Let’s be real: There’s so many shows out there now – between Hulu and Netflix and Amazon and our dear old Cable – that there’s simply not enough time to watch it all. And even if you do start a new series, who’s to say what’s worth watching?

Well fret no more! Out new column “Why Aren’t You Watching” has got you covered, with weekly suggestions on some of the better shows all within binging distance!


Let’s be real: Marvel has been dominating the superhero blotter lately, with string after string of ensemble movies rolling out each year, but without a doubt, it’s DC that has my television heart.

“Gotham” stars Ben McKenzie as a young Detective James Gordon  during the years of origin of all your Gotham City favorites. With the first episode kicking off with the death of Bruce Wayne’s parents, it’s obvious that the series is not focusing solely on the legend of the Batman, but on the more human side of the Batman Universe, showing how the “Good Guys” got good, and the “Bad Guys” went crooked.

The show puts a heavy emphasis on Gordon and the whole Gotham City Police Department, bringing the audience into the more inner workings of a corrupt government and justice system, while simultaneously introducing everyone’s favorite DC villains thriving in Gotham City’s not-so-secret underworld.

Gritty and grounded, yet still scattered with whimsy and surrealism, “Gotham” operates as a cop show, but don’t think for a second it’s anything like a serial “Law and Order” type deal; rather than each episode or season focusing on the origin of one character, each episode is part of a larger picture unfolding within the city. Each character – Gordon, Wayne, Penguin, Riddler, Catwoman, Poison Ivy, to name just a few – operates alongside the others in their own character arc on a daily basis, either to collaborate or to oppose, in order to further their own agendas.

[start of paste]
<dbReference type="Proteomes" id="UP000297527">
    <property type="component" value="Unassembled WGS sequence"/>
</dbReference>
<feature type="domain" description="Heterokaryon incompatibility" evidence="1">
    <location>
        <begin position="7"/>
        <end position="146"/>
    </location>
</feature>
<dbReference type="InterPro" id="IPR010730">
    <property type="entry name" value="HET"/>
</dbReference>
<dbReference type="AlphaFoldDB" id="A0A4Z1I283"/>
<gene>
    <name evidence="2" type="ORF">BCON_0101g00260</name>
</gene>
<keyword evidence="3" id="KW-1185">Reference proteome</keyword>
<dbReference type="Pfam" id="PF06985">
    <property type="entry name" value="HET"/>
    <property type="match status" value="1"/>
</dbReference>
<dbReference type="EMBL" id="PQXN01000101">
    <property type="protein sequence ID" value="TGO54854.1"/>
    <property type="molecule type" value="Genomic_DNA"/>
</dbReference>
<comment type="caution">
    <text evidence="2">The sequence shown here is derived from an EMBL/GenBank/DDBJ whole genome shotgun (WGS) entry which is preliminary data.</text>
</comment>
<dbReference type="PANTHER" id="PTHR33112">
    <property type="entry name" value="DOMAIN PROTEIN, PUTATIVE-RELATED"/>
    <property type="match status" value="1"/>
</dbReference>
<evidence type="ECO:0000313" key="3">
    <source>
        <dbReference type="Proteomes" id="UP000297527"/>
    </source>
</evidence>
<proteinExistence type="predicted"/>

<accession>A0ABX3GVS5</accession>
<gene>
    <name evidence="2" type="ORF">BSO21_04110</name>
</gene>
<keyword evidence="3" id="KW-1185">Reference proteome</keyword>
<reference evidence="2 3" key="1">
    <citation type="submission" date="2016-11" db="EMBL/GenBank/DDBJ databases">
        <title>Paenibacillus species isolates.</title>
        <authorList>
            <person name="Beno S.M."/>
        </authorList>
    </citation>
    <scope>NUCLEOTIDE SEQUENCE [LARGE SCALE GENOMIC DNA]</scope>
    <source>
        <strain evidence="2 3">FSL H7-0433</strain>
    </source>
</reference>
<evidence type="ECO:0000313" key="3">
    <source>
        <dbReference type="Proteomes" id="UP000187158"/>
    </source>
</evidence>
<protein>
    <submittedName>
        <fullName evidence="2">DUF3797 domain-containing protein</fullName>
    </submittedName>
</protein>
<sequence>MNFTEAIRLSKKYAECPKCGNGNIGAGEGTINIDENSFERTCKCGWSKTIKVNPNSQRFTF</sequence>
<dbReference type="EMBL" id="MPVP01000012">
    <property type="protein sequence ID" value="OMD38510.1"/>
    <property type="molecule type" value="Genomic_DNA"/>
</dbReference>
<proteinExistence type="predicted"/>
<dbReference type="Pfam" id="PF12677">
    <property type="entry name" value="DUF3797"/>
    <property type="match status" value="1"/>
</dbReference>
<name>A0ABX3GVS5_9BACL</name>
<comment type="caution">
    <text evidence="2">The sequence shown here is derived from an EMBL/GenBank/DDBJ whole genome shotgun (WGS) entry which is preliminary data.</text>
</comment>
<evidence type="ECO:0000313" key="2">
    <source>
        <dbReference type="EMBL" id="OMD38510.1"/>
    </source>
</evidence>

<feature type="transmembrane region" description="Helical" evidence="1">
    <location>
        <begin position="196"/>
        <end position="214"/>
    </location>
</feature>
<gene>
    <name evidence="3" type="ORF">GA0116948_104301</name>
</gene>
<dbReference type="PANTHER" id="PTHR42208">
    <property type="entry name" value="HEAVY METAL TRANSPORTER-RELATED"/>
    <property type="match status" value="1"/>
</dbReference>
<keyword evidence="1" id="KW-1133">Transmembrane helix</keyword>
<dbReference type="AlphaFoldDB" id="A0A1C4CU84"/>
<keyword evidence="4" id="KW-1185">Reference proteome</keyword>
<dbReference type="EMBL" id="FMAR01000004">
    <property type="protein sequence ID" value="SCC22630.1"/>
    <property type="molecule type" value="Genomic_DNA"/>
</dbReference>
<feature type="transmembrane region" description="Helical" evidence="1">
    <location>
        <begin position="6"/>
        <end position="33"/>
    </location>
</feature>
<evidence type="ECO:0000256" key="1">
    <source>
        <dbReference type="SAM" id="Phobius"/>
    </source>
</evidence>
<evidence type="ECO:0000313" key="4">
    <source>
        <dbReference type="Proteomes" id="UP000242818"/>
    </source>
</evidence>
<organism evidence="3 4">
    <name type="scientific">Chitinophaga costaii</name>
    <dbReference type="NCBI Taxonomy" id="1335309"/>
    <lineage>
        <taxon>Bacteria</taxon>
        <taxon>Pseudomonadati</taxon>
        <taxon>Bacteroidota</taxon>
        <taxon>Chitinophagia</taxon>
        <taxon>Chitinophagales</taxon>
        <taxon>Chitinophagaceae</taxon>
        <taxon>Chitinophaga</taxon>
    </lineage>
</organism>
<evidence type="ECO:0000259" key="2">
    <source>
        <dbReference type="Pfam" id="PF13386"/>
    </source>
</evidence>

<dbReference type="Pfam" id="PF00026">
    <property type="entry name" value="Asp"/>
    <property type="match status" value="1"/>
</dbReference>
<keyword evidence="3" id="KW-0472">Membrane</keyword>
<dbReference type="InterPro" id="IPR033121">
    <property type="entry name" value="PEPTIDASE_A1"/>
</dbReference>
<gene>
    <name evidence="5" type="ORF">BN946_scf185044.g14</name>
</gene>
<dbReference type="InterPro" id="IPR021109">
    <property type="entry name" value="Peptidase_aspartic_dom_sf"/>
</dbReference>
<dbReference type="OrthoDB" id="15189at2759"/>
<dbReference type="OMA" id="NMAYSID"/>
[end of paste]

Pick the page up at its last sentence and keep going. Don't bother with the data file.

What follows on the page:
With each season, this web of activity only grows larger, with each character holding more of a stake in the outcome, and the power struggle of the city growing tighter. It becomes a thrilling race, made even more so by the fact that there is no one character holding as the “True North” – that is, the one character who is concerned only with doing what is right, and having the moral strength to not give in to their darker needs, even if it will help their current situation.

These characters -the Joker, Harley Quinn, Gordon, Harvey, and even Bruce Wayne himself – are products of their environment: flawed beings with little moral high ground, navigating a corrupt and isolated city. Faced with desperate situations, they become desperate themselves, making tough choices that may even worsen their situations.

“Gotham” brings the characters from the black and white pages of the comics and pointedly righteous films and creates more dynamic storylines that the audience can connect with on deeper levels.

Last year, FOX announced that “Gotham” would end after its fifth season, airing January 2, 2019. This last season is teased as completing the origin of the official Batman legacy as well as closing everyone else’s stories up until what the audience was previously familiar with, leading them into the near-present.

All four seasons of “Gotham” are now streaming on Netflix, and are for-purchase on Amazon Prime.